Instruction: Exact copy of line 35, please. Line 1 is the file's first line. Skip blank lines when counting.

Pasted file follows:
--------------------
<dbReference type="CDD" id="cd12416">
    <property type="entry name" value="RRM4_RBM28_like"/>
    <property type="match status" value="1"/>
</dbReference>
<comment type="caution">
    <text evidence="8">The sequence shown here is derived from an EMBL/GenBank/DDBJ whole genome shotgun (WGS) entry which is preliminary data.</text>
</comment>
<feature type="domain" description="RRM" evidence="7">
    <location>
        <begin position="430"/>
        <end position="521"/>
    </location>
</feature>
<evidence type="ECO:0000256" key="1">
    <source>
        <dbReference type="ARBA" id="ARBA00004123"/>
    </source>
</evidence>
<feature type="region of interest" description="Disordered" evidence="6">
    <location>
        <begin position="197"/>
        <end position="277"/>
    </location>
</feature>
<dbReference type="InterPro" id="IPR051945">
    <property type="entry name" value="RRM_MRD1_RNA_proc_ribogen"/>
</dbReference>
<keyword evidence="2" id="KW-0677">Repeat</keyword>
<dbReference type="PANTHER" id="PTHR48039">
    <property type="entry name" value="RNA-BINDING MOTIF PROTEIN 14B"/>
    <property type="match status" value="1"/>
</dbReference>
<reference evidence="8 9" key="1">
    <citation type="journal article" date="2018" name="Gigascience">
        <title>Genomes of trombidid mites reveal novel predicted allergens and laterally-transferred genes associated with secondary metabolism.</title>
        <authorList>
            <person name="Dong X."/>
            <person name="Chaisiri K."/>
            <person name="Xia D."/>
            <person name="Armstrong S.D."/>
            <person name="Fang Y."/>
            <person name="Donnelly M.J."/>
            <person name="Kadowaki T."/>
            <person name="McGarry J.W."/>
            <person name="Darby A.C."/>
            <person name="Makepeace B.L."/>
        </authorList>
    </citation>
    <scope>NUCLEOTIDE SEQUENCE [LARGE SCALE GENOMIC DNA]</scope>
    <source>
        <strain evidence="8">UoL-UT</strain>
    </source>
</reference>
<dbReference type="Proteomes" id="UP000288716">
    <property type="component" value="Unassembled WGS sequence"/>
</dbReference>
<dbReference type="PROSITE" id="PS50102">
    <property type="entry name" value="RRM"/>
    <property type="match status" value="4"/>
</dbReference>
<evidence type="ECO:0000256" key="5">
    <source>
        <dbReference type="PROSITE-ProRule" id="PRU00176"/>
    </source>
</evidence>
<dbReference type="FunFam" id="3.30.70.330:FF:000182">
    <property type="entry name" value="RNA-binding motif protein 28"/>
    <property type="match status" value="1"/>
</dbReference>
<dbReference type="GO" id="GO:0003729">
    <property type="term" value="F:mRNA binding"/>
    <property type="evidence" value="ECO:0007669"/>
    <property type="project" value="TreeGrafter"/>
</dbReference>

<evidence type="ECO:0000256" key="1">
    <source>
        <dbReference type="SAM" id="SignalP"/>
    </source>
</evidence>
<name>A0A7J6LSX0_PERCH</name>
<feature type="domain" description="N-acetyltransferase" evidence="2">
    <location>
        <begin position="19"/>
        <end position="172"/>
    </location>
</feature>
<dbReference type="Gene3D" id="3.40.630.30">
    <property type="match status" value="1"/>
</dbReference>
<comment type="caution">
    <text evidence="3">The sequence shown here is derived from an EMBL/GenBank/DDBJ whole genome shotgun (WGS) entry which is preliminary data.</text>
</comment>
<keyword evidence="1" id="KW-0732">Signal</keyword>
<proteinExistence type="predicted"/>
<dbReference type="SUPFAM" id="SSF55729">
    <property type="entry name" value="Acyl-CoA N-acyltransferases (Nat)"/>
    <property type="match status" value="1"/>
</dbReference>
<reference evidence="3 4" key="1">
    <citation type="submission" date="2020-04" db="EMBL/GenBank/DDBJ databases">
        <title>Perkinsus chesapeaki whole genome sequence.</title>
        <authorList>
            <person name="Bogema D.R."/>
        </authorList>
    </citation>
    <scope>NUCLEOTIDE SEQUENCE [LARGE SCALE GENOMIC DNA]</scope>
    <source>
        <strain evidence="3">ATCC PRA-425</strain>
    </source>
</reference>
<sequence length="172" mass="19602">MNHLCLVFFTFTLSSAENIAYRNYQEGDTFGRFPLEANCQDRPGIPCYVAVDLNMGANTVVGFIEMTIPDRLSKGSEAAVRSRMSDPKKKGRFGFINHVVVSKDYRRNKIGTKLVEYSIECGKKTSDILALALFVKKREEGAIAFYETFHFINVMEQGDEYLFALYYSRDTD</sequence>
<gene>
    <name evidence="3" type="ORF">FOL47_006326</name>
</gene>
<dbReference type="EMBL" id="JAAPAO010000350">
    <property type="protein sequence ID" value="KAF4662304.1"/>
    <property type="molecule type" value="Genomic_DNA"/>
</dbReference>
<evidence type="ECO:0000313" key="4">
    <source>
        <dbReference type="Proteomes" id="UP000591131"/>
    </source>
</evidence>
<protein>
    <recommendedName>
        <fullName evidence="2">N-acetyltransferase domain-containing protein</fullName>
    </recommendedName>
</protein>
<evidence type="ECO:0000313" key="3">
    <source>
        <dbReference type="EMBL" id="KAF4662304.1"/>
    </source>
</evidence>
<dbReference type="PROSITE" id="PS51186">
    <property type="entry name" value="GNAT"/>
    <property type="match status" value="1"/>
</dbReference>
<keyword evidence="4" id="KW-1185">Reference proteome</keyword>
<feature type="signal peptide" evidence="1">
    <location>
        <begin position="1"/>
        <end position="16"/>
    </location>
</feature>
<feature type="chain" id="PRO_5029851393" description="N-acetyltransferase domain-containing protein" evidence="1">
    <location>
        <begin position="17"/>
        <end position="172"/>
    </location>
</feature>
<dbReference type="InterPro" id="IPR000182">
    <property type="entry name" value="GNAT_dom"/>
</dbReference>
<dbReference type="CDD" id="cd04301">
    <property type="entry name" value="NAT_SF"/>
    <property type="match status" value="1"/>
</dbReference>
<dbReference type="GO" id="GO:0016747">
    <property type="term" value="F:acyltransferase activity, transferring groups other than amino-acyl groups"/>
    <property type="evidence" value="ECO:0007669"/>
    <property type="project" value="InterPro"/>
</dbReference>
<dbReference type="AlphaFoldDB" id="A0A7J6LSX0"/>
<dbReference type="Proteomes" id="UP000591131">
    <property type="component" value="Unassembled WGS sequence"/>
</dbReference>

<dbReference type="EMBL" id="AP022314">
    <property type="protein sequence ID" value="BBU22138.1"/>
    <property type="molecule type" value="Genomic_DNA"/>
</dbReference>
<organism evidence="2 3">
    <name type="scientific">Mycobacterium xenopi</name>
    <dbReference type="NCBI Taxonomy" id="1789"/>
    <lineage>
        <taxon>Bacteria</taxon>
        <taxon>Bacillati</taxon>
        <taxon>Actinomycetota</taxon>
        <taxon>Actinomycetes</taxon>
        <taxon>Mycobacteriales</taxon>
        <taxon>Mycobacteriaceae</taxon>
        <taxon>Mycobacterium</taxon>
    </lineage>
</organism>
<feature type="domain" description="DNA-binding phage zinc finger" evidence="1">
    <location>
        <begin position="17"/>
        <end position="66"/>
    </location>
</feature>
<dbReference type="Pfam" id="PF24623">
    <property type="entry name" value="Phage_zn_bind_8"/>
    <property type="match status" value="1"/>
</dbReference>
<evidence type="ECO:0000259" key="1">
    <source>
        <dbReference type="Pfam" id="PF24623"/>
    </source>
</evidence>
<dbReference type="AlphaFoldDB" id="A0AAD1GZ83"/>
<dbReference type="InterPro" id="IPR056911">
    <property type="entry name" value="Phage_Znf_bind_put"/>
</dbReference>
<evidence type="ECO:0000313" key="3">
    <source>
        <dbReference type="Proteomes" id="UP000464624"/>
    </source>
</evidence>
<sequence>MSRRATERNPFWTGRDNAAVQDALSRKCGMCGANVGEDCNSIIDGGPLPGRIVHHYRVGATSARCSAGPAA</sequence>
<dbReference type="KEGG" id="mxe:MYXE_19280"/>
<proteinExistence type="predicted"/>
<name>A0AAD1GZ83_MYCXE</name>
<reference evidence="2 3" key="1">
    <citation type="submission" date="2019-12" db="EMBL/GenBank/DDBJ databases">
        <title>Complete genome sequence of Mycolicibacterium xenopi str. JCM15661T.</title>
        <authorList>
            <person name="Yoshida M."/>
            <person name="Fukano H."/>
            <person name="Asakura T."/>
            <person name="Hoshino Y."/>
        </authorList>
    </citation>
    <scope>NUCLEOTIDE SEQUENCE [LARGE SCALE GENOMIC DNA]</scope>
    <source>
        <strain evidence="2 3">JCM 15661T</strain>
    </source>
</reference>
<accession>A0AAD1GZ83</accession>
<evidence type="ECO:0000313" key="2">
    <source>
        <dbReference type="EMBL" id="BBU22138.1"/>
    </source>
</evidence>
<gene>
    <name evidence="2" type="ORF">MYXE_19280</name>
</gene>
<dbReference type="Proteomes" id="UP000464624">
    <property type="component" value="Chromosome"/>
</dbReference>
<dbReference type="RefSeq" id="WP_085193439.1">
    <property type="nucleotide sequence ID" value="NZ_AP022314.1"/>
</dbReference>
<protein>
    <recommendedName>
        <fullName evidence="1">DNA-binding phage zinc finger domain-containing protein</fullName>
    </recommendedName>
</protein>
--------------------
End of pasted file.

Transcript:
        <title>Genomes of trombidid mites reveal novel predicted allergens and laterally-transferred genes associated with secondary metabolism.</title>